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Milk, Dairy and Grain Market Commentary

By Sarina Sharp, Daily Dairy Report

Milk, Dairy & Grain Markets

Strong domestic cheese demand propelled Class III futures to fresh life-of-contract highs this week. On Thursday, third-quarter contracts settled at an average of $21.28 per cwt., an astoundingly lofty value considering U.S. cheese production capacity and fierce competition for exports.

Indeed, USDA’s on-the-ground analysts in Europe, New Zealand, and Australia forecast that processors in all three nations plan to up cheese output this year as fluid milk demand wanes and milk powders offer slimmer profit margins. Today’s U.S. cheese prices are not likely to win a lot of new business, and exports will certainly fade later this year. In the long run, that’s likely to weigh on cheese and Class III values. But for today, the bulls have plenty to chew on. Record-shattering cheese exports in November through April helped to clean up U.S. cheese inventories, and domestic demand has further chipped away at supplies, with major retailers promoting the cheap cheese they bought earlier this year. Fresh Cheddar is likely to be hard to come by this summer. Sweltering temperatures in California and the Southwest have trimmed milk production there, and the forecast calls for unusually hot weather in the Midwest throughout the rest of June. All these factors lifted cheese prices in Chicago once again. CME spot Cheddar barrels climbed 6.5ȼ to $2.02 per pound. Blocks leapt 12.5ȼ to $1.97.


Whey prices held steady, near the high end of their recent trading range. CME spot whey powder closed at 47ȼ. Exports continue to disappoint, but domestic demand for high-protein whey products has boosted the whole complex.

Firm whey prices and a rally in the cheese markets lifted Class III futures to new heights. Despite a Friday selloff, the July and August contracts added roughly 75ȼ. That put July Class III at $20.67 with August at $21.13. However, Class IV futures retreated. Most contracts finished around 30ȼ below where they began the week. But they are still at levels that will benefit dairy producers’ bottom lines. All 2024 contracts stand north of $21.


The global appetite for butterfat remains insatiable. Massive increases in butterfat components have not been enough to satisfy our desire for cream-laden products. U.S.

butter prices have been so high for so long, they’ve lifted markets around the world. German and Dutch butter values now stand at their highest prices since October 2022, at the peak of pandemic scarcity. Butter reached a two-year high at last week’s Global Dairy Trade auction, and topped $3 per pound. On LaSalle Street, butter inched down slightly, slipping 0.25ȼ to a still-buoyant $3.09.

The milk powder markets are similarly stable. CME spot nonfat dry milk (NDM) finished at $1.1925, down an inconsequential 0.25ȼ from where it began the week. Prices are climbing in Europe, Oceania, and South America thanks to lower production and better demand from buyers in key markets outside of China. Higher cheese prices and tighter milk supplies could also boost demand for NDM to fortify cheese vats in the U.S. and Mexico.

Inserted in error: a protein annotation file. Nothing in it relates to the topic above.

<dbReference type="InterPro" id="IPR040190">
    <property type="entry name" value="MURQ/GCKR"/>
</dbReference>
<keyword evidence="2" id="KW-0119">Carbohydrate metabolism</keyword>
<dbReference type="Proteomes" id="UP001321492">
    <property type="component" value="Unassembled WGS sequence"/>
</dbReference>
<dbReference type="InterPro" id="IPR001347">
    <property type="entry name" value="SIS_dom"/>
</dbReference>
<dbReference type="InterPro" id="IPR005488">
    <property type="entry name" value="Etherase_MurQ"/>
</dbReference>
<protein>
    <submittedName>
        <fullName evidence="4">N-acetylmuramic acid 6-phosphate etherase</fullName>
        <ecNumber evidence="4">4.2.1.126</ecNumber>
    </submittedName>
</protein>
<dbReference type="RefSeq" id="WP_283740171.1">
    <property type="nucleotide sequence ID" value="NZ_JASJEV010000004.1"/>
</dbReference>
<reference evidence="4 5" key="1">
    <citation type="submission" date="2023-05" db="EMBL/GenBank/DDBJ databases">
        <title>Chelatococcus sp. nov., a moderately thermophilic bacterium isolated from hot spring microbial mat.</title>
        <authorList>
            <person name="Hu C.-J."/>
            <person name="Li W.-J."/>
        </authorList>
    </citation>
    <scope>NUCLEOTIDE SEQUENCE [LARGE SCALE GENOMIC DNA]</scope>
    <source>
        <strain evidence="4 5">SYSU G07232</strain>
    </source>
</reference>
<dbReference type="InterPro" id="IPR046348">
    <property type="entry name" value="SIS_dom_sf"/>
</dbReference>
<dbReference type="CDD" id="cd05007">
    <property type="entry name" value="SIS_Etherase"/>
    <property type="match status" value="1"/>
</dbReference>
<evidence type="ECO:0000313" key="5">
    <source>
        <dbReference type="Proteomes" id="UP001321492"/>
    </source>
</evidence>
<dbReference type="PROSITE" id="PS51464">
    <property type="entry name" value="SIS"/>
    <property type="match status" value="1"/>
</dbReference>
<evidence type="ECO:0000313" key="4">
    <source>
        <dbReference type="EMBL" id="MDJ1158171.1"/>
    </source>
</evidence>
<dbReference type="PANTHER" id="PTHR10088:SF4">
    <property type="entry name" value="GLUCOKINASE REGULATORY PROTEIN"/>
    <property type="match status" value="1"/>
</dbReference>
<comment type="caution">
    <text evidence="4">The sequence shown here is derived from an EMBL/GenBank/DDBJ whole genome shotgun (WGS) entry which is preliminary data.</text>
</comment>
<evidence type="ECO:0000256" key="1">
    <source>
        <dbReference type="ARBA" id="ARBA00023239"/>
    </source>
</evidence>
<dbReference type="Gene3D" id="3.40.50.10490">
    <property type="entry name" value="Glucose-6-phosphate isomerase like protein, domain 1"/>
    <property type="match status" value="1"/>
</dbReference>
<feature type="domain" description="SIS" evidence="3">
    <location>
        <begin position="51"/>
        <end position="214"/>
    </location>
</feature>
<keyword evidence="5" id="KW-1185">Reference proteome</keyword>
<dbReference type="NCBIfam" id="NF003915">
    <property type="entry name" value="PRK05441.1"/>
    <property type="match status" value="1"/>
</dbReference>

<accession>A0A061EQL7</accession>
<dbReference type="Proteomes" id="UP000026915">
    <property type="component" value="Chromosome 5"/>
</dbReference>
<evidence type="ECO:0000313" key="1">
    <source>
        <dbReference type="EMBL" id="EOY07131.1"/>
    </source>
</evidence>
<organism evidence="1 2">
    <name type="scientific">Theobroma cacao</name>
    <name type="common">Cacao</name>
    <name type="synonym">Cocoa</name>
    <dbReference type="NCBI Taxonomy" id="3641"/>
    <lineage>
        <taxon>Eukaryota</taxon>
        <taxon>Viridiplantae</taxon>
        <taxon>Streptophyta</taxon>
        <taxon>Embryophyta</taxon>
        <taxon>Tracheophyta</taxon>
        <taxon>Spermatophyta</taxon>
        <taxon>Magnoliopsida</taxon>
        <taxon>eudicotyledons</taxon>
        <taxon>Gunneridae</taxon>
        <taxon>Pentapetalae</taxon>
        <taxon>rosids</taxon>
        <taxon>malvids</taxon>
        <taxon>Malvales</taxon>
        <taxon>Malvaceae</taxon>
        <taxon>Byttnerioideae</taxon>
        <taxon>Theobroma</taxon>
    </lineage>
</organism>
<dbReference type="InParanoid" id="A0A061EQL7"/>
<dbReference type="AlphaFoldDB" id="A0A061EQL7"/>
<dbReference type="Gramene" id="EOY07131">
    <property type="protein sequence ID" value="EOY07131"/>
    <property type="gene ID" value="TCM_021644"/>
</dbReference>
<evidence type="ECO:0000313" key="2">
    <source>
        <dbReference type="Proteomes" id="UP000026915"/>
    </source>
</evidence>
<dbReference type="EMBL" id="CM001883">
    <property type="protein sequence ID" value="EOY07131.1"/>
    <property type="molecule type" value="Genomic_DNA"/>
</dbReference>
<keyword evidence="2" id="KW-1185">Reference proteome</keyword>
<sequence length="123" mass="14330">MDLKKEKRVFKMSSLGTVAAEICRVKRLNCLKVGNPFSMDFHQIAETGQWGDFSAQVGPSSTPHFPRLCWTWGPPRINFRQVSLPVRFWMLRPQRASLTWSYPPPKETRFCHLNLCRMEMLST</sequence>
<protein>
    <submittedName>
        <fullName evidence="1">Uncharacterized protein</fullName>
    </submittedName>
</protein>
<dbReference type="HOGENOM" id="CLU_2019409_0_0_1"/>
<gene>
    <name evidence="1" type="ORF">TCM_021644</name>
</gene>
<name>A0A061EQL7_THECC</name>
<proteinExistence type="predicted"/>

The late-week selloff in Class III futures hints that prices may have reached levels that will stymie demand. And dairy producers will surely do all they can to make as much $20 milk as possible. Extremely low slaughter volumes and high heifer prices confirm that they’re doing just that. But the lack of replacement heifers, the continued spread of avian influenza throughout the Midwest and mountain states, and a looming heat wave suggest that any gains in milk production will be hard-won. Slower growth in U.S. and global milk output may allow for milk and dairy product prices to remain high for much longer than they typically do in an industry so often characterized by booms and busts.

Grain Markets

USDA’s monthly update to its crop balance sheets bored the market, and the futures barely budged. July corn futures held steady at $4.485 per bushel. July soybean meal climbed $7.70 to $360.60 per ton. The agency made no changes at all to its estimate of U.S. corn production, supply, and demand. It trimmed its assessment of U.S. soybean meal production, acknowledging the extensive downtime that several major crushers took this spring when margins were thin. And it cut its projections for global wheat output due to adverse weather in the Black Sea region. None of this is news, and the trade will continue to focus on U.S. weather. The forecast calls for heavy rains in the Western Corn Belt, with high temperatures and sunshine in the rest of the heartland. Regular spring rains have recharged soil moisture reserves and crops are heading into summer in great condition. Feed prices are relatively low and likely to remain so.


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